For a fall golf trip, pack versatile styles that go from course to clubhouse and layering pieces that stand up to the elements.
By Suzanne S. Brown
Guys who are into luxurious fashion-forward athletic wear for the links and beyond gravitate to brands like Greyson Clothiers. The company outfits such touring pros as Erik van Rooyen in styles like the bold printed Snake Garden polo, $110, and Montauk joggers, $145, a pants style which causes heads to turn on the golf course. (If you try this trend, be sure to wear no-show socks). When temperatures drop, the Greyson guy will reach for one of the company’s sleek sweaters or the Koko hoodie in a stretchy blend of cashmere and merino wool, which comes in a range of colors, $285. greysonclothiers.com
ROUGH AND READY
Built to battle chilly temperatures and wind, the COLD.RDY Hoodie from adidas looks as sharp on your fall rounds as it will around town. It’s part of the company’s multi-sport READY line which makes use of materials to combat the heat, wind, rain and cold that get in the way of enjoying your athletic pursuits. Adidas-sponsored PGA touring pro Xander Schauffele wears the design, which comes in five colors and is made of recycled polyester and fleece that’s insulating, wind-resistant and water-repellent. The garment’s hood has a drawcord and is jersey-lined for comfort, $80. adidas.com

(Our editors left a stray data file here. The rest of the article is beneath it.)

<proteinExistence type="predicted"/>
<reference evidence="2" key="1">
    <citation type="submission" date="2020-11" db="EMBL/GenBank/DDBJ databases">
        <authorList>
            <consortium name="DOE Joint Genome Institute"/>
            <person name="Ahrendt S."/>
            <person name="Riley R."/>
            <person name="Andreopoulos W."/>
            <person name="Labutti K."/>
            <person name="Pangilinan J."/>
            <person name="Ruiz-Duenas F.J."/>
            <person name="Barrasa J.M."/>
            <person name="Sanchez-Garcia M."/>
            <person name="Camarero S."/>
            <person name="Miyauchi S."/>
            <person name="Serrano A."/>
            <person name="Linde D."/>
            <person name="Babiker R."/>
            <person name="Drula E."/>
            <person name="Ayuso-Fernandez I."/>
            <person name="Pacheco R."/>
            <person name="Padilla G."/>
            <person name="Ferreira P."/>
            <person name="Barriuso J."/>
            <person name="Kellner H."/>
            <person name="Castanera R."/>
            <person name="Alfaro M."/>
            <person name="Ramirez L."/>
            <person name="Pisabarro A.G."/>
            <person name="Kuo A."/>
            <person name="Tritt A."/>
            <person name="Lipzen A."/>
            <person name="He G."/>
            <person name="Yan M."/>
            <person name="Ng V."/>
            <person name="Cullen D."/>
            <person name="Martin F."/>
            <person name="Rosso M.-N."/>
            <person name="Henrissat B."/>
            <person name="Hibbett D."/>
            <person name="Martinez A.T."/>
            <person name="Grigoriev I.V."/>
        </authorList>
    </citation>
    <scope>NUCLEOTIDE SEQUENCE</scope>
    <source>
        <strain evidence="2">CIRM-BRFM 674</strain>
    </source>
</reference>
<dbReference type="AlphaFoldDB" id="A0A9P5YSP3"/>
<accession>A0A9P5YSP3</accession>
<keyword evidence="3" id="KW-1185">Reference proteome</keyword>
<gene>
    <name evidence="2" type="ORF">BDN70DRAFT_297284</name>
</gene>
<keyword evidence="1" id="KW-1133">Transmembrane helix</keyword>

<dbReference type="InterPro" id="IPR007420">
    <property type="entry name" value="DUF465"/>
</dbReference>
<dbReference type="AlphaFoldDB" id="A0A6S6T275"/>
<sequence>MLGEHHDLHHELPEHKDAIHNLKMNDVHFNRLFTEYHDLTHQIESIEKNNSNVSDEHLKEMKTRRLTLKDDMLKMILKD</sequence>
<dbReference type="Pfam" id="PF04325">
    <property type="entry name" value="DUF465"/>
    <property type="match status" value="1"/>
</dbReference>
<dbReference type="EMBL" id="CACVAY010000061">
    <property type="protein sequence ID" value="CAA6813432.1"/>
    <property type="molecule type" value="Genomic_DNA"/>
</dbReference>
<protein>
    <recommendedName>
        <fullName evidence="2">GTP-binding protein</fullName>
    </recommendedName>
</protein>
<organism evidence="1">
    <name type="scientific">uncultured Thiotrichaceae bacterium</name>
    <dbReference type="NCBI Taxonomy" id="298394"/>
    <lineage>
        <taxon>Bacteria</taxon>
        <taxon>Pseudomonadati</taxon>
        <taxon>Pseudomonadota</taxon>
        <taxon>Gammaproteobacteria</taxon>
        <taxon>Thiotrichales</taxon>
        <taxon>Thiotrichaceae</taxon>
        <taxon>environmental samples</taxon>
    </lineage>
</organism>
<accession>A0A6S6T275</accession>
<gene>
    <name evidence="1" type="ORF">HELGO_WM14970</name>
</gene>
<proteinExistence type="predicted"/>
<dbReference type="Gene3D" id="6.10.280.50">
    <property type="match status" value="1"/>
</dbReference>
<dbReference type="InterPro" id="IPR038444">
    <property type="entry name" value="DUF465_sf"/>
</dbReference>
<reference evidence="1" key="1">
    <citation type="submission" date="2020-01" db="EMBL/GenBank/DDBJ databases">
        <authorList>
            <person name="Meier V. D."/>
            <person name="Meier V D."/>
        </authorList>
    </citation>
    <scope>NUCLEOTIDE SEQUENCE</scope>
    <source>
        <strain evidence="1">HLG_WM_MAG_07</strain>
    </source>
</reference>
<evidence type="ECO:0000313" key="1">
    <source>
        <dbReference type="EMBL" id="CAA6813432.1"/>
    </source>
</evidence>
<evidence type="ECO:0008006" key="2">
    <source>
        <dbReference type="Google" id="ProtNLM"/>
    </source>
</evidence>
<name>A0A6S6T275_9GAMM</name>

THE NEW BLACK
Summer golf has its perks with all that warmth and sunshine, but fall and winter rounds offer the option to layer your outfit with all kinds of tops and jackets. From the fashion-forward Swedish company Daily Sports is the Frances Jacket, $200, which has faux fur on the front, and a micro-light stretch fabric on the sleeves and back, a two-way full front zipper and zipped pockets. It’s worn with a Luna Polo, $106, and Magic High Water pants made of a super stretchy viscose blend fabric that is styled with a mid-rise waist, slim fit, four pockets and belt loops, $135. And for the woman who isn’t going to let cold and wind keep her from playing, the Pace pants, $160, Luna zip-front jacket, $156, headband and gloves will keep her toasty. dailysportsusa.com
COOL IN CAMO
Camouflage is one of those patterns that has been in style so long it’s become a classic, in part because it can be made in a lot of colors and size variations. Brands like Peter Millar are offering camo patterns in a reversible merino wool crewneck sweater, $268, that can be layered over a polo or dress shirt, and under layering pieces such as a vest or outerwear jacket. It’s shown here with the Fuse Hybrid Vest, $148, in a performance fabric that is wind-resistant and offers four-way stretch for mobility, and a two-way zip front closure and zip pocket on the chest. The five-pocket Performance pants are in a lightweight, quick-drying stretch fabric, shown here in gale gray, $149. Clothes and accessories at petermillar.com